The obvious answer is that this story is about a diamond that is, literally, as big as the Ritz-Carlton Hotel. But lest we give Fitzgerald and his title short shrift, we should try to dig a little deeper.
First is the idea of exaggeration. We talk in "Writing Style" about the way that Fitzgerald exaggerates everything in this story. It's all about the hyperbole. And that's exactly what's going on in the title; it's not just a large diamond, but a huge, enormous diamond the size of a giant hotel. It's all about garish excess.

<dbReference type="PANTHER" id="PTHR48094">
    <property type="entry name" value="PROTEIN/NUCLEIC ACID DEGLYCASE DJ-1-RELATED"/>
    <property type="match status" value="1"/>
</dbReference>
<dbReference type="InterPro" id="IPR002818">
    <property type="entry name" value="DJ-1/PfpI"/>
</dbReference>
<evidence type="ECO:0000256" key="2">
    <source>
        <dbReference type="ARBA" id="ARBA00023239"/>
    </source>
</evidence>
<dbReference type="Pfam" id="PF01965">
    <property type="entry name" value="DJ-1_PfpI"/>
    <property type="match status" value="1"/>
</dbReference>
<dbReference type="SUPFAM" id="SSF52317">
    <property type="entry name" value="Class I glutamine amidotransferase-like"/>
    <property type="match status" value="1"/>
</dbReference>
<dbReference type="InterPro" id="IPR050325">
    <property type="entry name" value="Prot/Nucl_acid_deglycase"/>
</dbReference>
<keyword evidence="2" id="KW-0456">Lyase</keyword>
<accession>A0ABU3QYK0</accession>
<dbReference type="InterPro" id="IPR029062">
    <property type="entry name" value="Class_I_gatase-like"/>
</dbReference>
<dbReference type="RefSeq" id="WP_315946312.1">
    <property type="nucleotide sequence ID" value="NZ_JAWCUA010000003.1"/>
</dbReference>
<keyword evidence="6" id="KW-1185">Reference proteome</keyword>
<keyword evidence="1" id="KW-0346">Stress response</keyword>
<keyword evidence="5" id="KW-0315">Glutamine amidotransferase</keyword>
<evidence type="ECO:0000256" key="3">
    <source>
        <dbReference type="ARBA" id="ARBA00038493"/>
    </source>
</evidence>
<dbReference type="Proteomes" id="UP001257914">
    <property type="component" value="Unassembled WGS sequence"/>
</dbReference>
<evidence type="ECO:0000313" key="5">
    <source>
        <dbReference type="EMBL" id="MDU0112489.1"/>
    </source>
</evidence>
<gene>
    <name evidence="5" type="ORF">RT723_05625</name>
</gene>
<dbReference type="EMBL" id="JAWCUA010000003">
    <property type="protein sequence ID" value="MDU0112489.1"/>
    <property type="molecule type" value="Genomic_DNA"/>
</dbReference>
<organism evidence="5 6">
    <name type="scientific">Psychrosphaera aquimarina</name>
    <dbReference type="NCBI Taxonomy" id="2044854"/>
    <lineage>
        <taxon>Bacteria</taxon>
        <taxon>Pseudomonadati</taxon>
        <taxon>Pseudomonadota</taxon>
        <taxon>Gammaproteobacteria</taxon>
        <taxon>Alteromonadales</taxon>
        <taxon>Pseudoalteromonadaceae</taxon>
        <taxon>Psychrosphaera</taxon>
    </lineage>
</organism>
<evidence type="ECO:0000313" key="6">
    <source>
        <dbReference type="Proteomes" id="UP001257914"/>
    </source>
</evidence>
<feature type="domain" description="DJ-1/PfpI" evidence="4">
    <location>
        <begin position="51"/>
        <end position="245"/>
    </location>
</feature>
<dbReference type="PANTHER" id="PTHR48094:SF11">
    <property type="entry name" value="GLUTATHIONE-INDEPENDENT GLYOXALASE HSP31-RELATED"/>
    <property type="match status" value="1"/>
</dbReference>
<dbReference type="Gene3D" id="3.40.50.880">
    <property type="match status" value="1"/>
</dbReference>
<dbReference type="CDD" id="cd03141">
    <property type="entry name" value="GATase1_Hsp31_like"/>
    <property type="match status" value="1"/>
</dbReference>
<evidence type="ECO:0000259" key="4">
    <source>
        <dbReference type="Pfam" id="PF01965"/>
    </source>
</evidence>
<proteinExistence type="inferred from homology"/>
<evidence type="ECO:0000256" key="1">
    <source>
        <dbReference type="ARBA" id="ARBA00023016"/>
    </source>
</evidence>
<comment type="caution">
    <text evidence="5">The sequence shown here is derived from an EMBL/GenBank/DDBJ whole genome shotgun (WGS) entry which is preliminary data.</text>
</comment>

Second, comparing the diamond to the Ritz-Carlton Hotel connects the fantasy wealth of the story (a giant diamond) with the wealth of Fitzgerald's American readers (hotels, luxury cars, etc.). It brings in the satirical aspect of the story. In 1922, when Fitzgerald was writing, hotelier Cesar Ritz had recently died (in 1918), but his hotel legacy was gaining its ground. (Fitzgerald himself used to frequent the Ritz Hotel in Paris.) By using the name "Ritz" in the title, Fitzgerald brings to the front of his reader's mind the image of extravagantly wealthy Americans – the subject of the story's satire (see "Symbols, Imagery, Allegory" for a closer look). Incidentally, it's interesting that the benchmark of the Ritz-Carlton Hotel chain would turn out to be the Boston branch – thus an appropriate reference for young Percy – but not until 1927, several years after the story's publication. Fitzgerald's title is even more apt now than it was in 1922.